General Motors announced the recall of 33,000 Chevrolet Cruze compact sedans yesterday after it was found a faulty module may cause the airbag to not inflate in the event of an accident. This was more bad news for GM, but was perhaps more troubling for the manufacturer of the airbag, Takata Corp, which could now face a $500 million charge and a net loss this year as a result of the matter.
GM isn’t the only automaker that has received faulty airbags from Takata. Other OEMs, including Toyota and Honda, have recalled a combined 10.5 million vehicles over the last five years to fix air bags made by the Japanese company. This number is expected to grow even further still, as Honda and six other manufacturers said they would recall more vehicles in certain regions of the United States after they were asked to do so by the National Highway Traffic Safety Administration.
The recalls have investors worried about the company’s financial state. It has about $1 billion in cash on its books, according to Reuters, but its recent woes may make automakers hesitant to do business with the company in the future.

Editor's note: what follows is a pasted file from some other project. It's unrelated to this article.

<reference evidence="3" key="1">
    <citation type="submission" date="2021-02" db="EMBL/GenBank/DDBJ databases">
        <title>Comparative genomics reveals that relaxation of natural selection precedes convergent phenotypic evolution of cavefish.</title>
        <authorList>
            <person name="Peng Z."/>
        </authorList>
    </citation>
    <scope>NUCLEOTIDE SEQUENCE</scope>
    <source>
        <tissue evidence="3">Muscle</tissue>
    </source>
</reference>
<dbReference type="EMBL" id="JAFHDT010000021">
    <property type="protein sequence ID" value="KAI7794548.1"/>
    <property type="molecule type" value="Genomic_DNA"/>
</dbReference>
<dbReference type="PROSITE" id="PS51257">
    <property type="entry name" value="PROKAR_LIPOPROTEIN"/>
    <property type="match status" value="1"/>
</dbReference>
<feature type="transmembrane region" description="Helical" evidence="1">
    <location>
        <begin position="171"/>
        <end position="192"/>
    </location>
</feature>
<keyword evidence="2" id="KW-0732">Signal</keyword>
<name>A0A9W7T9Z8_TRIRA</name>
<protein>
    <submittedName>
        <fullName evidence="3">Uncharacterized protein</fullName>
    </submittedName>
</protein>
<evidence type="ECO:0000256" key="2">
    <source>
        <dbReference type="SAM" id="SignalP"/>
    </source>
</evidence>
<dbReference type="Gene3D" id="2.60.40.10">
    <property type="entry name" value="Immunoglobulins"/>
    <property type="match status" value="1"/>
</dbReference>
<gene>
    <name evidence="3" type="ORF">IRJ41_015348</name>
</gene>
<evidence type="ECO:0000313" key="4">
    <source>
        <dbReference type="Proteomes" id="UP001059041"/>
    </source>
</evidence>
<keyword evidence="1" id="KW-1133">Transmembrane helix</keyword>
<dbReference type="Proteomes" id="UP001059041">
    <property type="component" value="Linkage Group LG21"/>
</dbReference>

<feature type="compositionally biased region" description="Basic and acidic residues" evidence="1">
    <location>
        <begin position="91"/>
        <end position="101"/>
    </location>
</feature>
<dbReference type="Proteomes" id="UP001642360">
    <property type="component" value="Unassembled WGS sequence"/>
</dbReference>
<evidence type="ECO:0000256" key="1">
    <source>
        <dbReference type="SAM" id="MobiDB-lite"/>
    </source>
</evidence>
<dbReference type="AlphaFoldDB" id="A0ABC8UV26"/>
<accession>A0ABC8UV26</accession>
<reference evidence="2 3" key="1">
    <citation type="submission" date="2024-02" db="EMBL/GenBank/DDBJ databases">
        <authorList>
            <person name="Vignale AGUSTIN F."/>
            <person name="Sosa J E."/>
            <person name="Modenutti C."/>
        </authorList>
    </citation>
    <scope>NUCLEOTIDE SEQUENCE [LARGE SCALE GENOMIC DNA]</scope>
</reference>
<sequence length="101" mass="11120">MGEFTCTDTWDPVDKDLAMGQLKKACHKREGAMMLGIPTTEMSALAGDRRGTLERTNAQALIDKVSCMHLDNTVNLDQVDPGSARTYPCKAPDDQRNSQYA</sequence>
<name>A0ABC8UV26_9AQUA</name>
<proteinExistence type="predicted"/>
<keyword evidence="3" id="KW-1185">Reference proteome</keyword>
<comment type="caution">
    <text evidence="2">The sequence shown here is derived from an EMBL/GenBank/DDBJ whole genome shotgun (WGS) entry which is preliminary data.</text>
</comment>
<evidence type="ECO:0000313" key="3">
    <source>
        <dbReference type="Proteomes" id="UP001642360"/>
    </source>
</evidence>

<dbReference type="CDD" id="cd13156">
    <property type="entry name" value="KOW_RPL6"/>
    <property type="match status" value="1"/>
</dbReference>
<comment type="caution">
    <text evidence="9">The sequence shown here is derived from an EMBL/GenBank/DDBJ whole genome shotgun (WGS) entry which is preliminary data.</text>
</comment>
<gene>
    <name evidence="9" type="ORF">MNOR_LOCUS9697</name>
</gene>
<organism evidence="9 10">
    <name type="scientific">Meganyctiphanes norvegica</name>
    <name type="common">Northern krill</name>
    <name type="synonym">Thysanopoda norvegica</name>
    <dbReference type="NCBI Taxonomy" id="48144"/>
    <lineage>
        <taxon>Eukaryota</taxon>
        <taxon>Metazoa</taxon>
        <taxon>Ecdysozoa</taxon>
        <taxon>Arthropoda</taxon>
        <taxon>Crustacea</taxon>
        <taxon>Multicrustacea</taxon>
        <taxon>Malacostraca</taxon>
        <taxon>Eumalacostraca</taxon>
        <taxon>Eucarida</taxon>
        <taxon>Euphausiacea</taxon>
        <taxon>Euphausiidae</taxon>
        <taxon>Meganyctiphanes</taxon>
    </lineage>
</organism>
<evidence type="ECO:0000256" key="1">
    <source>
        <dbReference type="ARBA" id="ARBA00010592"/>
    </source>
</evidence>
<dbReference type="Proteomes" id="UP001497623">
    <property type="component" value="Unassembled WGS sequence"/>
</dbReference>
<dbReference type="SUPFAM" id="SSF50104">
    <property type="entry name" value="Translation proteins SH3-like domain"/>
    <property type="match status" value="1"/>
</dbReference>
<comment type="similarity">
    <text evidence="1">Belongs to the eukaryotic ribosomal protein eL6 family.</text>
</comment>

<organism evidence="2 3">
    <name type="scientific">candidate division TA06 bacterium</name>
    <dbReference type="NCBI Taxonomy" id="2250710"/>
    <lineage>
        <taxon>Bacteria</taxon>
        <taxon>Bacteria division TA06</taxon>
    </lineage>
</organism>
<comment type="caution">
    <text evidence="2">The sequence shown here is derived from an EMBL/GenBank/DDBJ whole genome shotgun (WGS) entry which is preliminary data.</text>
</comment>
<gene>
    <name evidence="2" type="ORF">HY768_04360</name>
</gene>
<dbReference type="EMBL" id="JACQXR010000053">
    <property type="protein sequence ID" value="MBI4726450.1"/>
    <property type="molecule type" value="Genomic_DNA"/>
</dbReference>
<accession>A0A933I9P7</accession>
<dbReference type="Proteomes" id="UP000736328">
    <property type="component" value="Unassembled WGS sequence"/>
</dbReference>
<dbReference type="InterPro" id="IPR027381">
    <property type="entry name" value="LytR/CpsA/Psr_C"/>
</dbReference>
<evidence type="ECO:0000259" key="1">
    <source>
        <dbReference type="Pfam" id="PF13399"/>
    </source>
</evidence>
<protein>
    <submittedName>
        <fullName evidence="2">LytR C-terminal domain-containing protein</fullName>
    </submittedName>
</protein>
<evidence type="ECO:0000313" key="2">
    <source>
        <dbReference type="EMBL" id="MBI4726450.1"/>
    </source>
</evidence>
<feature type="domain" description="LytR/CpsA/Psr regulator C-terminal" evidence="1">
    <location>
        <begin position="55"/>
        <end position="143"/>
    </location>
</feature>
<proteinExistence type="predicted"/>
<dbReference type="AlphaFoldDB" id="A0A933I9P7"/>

“There is the worry that the volume of transactions with vehicle makers could decline because of the recall,” Koji Endo, an analyst at Advanced Research told Reuters.
The company is still the world’s second-biggest auto safety parts maker though, and has good development and research in addition to strong ties with automakers.
“The company has long had strength in design and development. From the perspective of multiple parts sourcing as well, it would be hard to imagine large volumes shifting to other suppliers in the short term,” Endo added.
The total cost of the Cruze recall for Takata is currently unknown, according to a Takata spokeswoman. However several analysts believe a cost per recalled vehicle of around $90 to $100 is plausible.